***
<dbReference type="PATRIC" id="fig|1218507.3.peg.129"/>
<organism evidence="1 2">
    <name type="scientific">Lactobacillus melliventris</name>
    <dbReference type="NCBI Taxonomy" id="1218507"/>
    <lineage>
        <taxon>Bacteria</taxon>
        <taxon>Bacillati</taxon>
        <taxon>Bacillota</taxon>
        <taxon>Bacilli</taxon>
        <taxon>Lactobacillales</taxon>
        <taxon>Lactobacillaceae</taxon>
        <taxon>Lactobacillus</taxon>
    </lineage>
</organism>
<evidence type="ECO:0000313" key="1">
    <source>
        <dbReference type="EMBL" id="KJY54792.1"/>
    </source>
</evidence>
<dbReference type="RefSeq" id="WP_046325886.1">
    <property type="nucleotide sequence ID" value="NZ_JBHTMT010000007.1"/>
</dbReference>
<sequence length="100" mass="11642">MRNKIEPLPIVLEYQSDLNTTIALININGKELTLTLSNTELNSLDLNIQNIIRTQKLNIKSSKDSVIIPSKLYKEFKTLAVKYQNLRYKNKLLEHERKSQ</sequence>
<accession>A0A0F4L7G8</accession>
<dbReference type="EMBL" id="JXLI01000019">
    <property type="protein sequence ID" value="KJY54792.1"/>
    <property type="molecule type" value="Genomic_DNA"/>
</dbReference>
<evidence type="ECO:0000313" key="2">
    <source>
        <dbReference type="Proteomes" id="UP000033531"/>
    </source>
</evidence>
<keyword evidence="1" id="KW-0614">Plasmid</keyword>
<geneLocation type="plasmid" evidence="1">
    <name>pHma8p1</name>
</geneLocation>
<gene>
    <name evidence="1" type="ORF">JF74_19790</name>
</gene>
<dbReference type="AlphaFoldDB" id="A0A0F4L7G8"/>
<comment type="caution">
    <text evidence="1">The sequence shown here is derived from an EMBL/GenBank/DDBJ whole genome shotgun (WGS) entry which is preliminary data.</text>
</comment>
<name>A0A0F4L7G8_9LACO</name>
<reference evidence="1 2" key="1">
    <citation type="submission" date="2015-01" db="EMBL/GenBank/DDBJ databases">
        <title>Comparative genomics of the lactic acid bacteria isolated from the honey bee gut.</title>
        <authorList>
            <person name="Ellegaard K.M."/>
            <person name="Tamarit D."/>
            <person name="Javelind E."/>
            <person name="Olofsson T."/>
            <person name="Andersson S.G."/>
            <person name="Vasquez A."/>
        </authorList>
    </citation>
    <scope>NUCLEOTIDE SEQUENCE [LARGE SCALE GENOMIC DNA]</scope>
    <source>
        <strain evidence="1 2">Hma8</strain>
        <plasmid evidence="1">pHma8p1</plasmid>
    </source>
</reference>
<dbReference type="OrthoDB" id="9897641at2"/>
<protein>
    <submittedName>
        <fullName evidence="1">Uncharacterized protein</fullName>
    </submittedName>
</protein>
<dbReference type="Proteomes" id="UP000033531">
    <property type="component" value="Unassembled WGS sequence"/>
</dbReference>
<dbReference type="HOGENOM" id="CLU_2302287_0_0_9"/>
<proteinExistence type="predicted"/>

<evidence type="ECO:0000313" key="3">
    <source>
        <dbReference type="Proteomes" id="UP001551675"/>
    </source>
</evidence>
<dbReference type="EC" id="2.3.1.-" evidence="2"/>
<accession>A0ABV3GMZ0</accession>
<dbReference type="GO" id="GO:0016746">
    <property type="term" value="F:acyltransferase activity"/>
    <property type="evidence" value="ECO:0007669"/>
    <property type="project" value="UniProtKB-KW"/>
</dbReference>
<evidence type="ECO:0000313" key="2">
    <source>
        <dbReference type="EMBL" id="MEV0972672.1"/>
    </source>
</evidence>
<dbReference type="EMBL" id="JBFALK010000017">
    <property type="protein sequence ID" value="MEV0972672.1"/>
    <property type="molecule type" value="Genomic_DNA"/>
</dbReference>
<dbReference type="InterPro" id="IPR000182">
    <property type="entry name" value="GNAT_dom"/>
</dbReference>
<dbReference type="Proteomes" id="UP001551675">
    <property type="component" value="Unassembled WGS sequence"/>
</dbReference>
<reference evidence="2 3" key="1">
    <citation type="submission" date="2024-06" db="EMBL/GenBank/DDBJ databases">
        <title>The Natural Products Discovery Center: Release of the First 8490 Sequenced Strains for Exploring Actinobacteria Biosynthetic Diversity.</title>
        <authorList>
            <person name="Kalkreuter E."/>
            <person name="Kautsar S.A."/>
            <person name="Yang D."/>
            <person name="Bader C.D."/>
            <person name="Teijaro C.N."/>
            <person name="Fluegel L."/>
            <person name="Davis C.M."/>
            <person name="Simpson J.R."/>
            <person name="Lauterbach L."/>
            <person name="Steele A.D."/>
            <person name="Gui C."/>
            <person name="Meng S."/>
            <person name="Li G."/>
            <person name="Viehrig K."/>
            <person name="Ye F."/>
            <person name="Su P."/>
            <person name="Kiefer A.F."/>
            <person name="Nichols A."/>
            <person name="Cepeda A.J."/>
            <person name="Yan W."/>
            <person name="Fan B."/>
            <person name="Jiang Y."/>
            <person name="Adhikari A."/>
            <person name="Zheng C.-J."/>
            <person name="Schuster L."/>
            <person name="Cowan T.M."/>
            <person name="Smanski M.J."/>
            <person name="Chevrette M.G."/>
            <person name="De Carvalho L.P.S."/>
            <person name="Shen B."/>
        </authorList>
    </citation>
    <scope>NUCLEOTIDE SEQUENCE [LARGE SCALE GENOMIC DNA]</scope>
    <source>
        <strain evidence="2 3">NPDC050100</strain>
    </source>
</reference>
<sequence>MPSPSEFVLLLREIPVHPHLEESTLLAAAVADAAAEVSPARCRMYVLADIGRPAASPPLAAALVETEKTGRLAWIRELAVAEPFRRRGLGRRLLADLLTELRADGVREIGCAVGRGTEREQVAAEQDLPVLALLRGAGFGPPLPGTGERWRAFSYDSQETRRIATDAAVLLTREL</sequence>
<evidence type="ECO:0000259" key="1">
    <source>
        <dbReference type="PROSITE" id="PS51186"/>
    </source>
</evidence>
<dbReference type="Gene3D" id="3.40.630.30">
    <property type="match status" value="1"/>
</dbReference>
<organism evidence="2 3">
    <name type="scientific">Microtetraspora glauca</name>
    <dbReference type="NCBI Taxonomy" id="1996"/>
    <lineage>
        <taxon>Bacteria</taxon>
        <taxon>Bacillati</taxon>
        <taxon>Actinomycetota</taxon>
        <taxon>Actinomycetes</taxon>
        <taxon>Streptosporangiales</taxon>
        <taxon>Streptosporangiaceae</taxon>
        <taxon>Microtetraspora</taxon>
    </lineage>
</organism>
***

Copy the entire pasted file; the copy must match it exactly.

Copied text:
<dbReference type="PATRIC" id="fig|1218507.3.peg.129"/>
<organism evidence="1 2">
    <name type="scientific">Lactobacillus melliventris</name>
    <dbReference type="NCBI Taxonomy" id="1218507"/>
    <lineage>
        <taxon>Bacteria</taxon>
        <taxon>Bacillati</taxon>
        <taxon>Bacillota</taxon>
        <taxon>Bacilli</taxon>
        <taxon>Lactobacillales</taxon>
        <taxon>Lactobacillaceae</taxon>
        <taxon>Lactobacillus</taxon>
    </lineage>
</organism>
<evidence type="ECO:0000313" key="1">
    <source>
        <dbReference type="EMBL" id="KJY54792.1"/>
    </source>
</evidence>
<dbReference type="RefSeq" id="WP_046325886.1">
    <property type="nucleotide sequence ID" value="NZ_JBHTMT010000007.1"/>
</dbReference>
<sequence length="100" mass="11642">MRNKIEPLPIVLEYQSDLNTTIALININGKELTLTLSNTELNSLDLNIQNIIRTQKLNIKSSKDSVIIPSKLYKEFKTLAVKYQNLRYKNKLLEHERKSQ</sequence>
<accession>A0A0F4L7G8</accession>
<dbReference type="EMBL" id="JXLI01000019">
    <property type="protein sequence ID" value="KJY54792.1"/>
    <property type="molecule type" value="Genomic_DNA"/>
</dbReference>
<evidence type="ECO:0000313" key="2">
    <source>
        <dbReference type="Proteomes" id="UP000033531"/>
    </source>
</evidence>
<keyword evidence="1" id="KW-0614">Plasmid</keyword>
<geneLocation type="plasmid" evidence="1">
    <name>pHma8p1</name>
</geneLocation>
<gene>
    <name evidence="1" type="ORF">JF74_19790</name>
</gene>
<dbReference type="AlphaFoldDB" id="A0A0F4L7G8"/>
<comment type="caution">
    <text evidence="1">The sequence shown here is derived from an EMBL/GenBank/DDBJ whole genome shotgun (WGS) entry which is preliminary data.</text>
</comment>
<name>A0A0F4L7G8_9LACO</name>
<reference evidence="1 2" key="1">
    <citation type="submission" date="2015-01" db="EMBL/GenBank/DDBJ databases">
        <title>Comparative genomics of the lactic acid bacteria isolated from the honey bee gut.</title>
        <authorList>
            <person name="Ellegaard K.M."/>
            <person name="Tamarit D."/>
            <person name="Javelind E."/>
            <person name="Olofsson T."/>
            <person name="Andersson S.G."/>
            <person name="Vasquez A."/>
        </authorList>
    </citation>
    <scope>NUCLEOTIDE SEQUENCE [LARGE SCALE GENOMIC DNA]</scope>
    <source>
        <strain evidence="1 2">Hma8</strain>
        <plasmid evidence="1">pHma8p1</plasmid>
    </source>
</reference>
<dbReference type="OrthoDB" id="9897641at2"/>
<protein>
    <submittedName>
        <fullName evidence="1">Uncharacterized protein</fullName>
    </submittedName>
</protein>
<dbReference type="Proteomes" id="UP000033531">
    <property type="component" value="Unassembled WGS sequence"/>
</dbReference>
<dbReference type="HOGENOM" id="CLU_2302287_0_0_9"/>
<proteinExistence type="predicted"/>

<evidence type="ECO:0000313" key="3">
    <source>
        <dbReference type="Proteomes" id="UP001551675"/>
    </source>
</evidence>
<dbReference type="EC" id="2.3.1.-" evidence="2"/>
<accession>A0ABV3GMZ0</accession>
<dbReference type="GO" id="GO:0016746">
    <property type="term" value="F:acyltransferase activity"/>
    <property type="evidence" value="ECO:0007669"/>
    <property type="project" value="UniProtKB-KW"/>
</dbReference>
<evidence type="ECO:0000313" key="2">
    <source>
        <dbReference type="EMBL" id="MEV0972672.1"/>
    </source>
</evidence>
<dbReference type="EMBL" id="JBFALK010000017">
    <property type="protein sequence ID" value="MEV0972672.1"/>
    <property type="molecule type" value="Genomic_DNA"/>
</dbReference>
<dbReference type="InterPro" id="IPR000182">
    <property type="entry name" value="GNAT_dom"/>
</dbReference>
<dbReference type="Proteomes" id="UP001551675">
    <property type="component" value="Unassembled WGS sequence"/>
</dbReference>
<reference evidence="2 3" key="1">
    <citation type="submission" date="2024-06" db="EMBL/GenBank/DDBJ databases">
        <title>The Natural Products Discovery Center: Release of the First 8490 Sequenced Strains for Exploring Actinobacteria Biosynthetic Diversity.</title>
        <authorList>
            <person name="Kalkreuter E."/>
            <person name="Kautsar S.A."/>
            <person name="Yang D."/>
            <person name="Bader C.D."/>
            <person name="Teijaro C.N."/>
            <person name="Fluegel L."/>
            <person name="Davis C.M."/>
            <person name="Simpson J.R."/>
            <person name="Lauterbach L."/>
            <person name="Steele A.D."/>
            <person name="Gui C."/>
            <person name="Meng S."/>
            <person name="Li G."/>
            <person name="Viehrig K."/>
            <person name="Ye F."/>
            <person name="Su P."/>
            <person name="Kiefer A.F."/>
            <person name="Nichols A."/>
            <person name="Cepeda A.J."/>
            <person name="Yan W."/>
            <person name="Fan B."/>
            <person name="Jiang Y."/>
            <person name="Adhikari A."/>
            <person name="Zheng C.-J."/>
            <person name="Schuster L."/>
            <person name="Cowan T.M."/>
            <person name="Smanski M.J."/>
            <person name="Chevrette M.G."/>
            <person name="De Carvalho L.P.S."/>
            <person name="Shen B."/>
        </authorList>
    </citation>
    <scope>NUCLEOTIDE SEQUENCE [LARGE SCALE GENOMIC DNA]</scope>
    <source>
        <strain evidence="2 3">NPDC050100</strain>
    </source>
</reference>
<sequence>MPSPSEFVLLLREIPVHPHLEESTLLAAAVADAAAEVSPARCRMYVLADIGRPAASPPLAAALVETEKTGRLAWIRELAVAEPFRRRGLGRRLLADLLTELRADGVREIGCAVGRGTEREQVAAEQDLPVLALLRGAGFGPPLPGTGERWRAFSYDSQETRRIATDAAVLLTREL</sequence>
<evidence type="ECO:0000259" key="1">
    <source>
        <dbReference type="PROSITE" id="PS51186"/>
    </source>
</evidence>
<dbReference type="Gene3D" id="3.40.630.30">
    <property type="match status" value="1"/>
</dbReference>
<organism evidence="2 3">
    <name type="scientific">Microtetraspora glauca</name>
    <dbReference type="NCBI Taxonomy" id="1996"/>
    <lineage>
        <taxon>Bacteria</taxon>
        <taxon>Bacillati</taxon>
        <taxon>Actinomycetota</taxon>
        <taxon>Actinomycetes</taxon>
        <taxon>Streptosporangiales</taxon>
        <taxon>Streptosporangiaceae</taxon>
        <taxon>Microtetraspora</taxon>
    </lineage>
</organism>